What exactly is “bloom” and what is it for?
In short, it’s a coating, courtesy of the hen herself, deposited on the outer surface of the shell, which helps protect the contents of the egg from contamination.
Another name for it is “cuticle.” It is a protein, a mucous secretion of the hen’s cackleberry chute, to get scientific.
It’s necessary because eggshell is permeable, with about 80,000 microscopic pores on the surface of one egg. Bloom blocks bacteria, etc., from entering the egg and keeps the egg fresh longer.
Factory eggs, among their other issues, have been washed to make them palatable for the public and this removes the bloom. A coating of mineral oil is substituted to prolong their shelf-life. Like most man-made interferences, it is unequal to nature’s own.
Now our own homegrown hens’ eggs get dirty sometimes and need to be washed, which leaves us with a sort of Catch-22: leave the bloom and the surface contaminants can’t penetrate the egg, but they are still there on the outside, looking gross, getting into the egg when you crack it open, getting on your hands when you handle it, and looking really not cool at all sitting on your counter or in the fridge. Heaven forbid one should present a poopy egg to a friend, family member, or customer.
But, see, the bloom is there, protecting the egg inside . . . You explain and point and nod authoritatively but no, the horror is still frozen on their faces. And understandably so.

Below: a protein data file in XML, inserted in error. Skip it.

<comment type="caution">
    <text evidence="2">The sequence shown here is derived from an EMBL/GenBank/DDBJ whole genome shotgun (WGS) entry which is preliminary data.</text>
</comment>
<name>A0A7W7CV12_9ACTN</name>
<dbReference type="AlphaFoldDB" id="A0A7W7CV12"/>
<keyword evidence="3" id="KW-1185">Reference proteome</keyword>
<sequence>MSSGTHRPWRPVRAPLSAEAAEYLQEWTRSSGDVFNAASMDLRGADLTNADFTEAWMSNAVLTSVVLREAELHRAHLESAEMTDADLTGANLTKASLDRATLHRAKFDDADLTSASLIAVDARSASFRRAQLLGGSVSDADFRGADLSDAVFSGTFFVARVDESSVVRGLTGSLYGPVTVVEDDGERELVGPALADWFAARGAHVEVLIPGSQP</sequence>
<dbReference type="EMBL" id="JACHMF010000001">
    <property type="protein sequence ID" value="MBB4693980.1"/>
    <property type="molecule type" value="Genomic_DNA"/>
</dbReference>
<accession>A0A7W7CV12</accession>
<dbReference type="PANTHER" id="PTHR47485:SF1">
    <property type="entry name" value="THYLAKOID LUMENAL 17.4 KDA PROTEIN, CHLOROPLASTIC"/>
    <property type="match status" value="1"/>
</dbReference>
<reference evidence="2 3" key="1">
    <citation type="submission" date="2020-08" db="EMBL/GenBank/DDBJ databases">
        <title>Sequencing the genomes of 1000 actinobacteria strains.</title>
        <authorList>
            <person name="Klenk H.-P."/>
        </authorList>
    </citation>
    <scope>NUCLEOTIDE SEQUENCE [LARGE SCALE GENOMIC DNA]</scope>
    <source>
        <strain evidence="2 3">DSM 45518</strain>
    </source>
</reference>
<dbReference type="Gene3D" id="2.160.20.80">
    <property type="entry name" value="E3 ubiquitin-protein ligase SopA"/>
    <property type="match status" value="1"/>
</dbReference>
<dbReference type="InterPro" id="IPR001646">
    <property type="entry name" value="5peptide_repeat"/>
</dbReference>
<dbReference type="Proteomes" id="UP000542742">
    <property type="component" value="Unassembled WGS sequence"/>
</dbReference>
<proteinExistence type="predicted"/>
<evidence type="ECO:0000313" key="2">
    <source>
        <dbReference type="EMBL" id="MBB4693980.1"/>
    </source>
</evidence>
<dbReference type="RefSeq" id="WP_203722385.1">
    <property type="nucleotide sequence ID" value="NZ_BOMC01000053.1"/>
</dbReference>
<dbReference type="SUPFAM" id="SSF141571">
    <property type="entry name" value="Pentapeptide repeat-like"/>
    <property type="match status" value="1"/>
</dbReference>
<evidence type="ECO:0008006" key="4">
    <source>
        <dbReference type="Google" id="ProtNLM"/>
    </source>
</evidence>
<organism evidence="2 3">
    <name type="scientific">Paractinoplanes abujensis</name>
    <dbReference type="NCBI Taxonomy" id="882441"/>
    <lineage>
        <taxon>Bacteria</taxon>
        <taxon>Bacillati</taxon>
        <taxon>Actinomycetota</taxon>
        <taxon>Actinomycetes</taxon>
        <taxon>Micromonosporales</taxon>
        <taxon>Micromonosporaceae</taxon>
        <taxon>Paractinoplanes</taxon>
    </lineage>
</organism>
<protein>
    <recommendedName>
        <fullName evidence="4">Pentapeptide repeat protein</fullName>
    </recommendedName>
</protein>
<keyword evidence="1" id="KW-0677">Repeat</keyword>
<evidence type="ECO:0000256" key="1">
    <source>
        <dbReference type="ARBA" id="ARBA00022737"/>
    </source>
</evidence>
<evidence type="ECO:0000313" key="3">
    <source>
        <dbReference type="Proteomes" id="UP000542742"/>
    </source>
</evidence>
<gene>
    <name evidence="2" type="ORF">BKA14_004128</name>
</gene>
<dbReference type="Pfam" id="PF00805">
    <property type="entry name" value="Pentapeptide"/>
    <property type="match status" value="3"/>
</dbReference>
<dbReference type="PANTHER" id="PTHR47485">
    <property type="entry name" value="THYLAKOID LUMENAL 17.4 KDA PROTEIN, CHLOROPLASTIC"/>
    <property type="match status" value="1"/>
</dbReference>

What to do?
The general consensus is that washing dirty eggs is indeed fine. Best to do it soon before using the eggs to take advantage of the natural protection of bloom for as long as you can, but a washed egg is a lovely egg as well, and much more presentable to the general population.
Use water that is 20 degrees F. warmer than the temperature of the egg itself. This will prevent thermal cracks from developing in the shell which would shorten the fresh life of the egg. A vinegar solution or a mild soap followed by a dry towel is fine. You’re really not trying to get an absolutely aseptic shell, just remove the exterior contaminants that gross people out and might fly into your food when you crack the egg.
Speaking of cracking, chefs and foodies recommend cracking eggs on a flat (or nearly flat) surface for the best, most shell-free result.
Prevention is even better. Collect eggs soon after they are laid if possible. Maintain clean bedding and make it nice and deep. Straw is one good one. Keep roosting areas up and away from the nesting sites.
And remember, if in doubt, place a suspect egg in a glass of water. If it floats, it’s past its prime. If it sinks, it’s likely a good’n.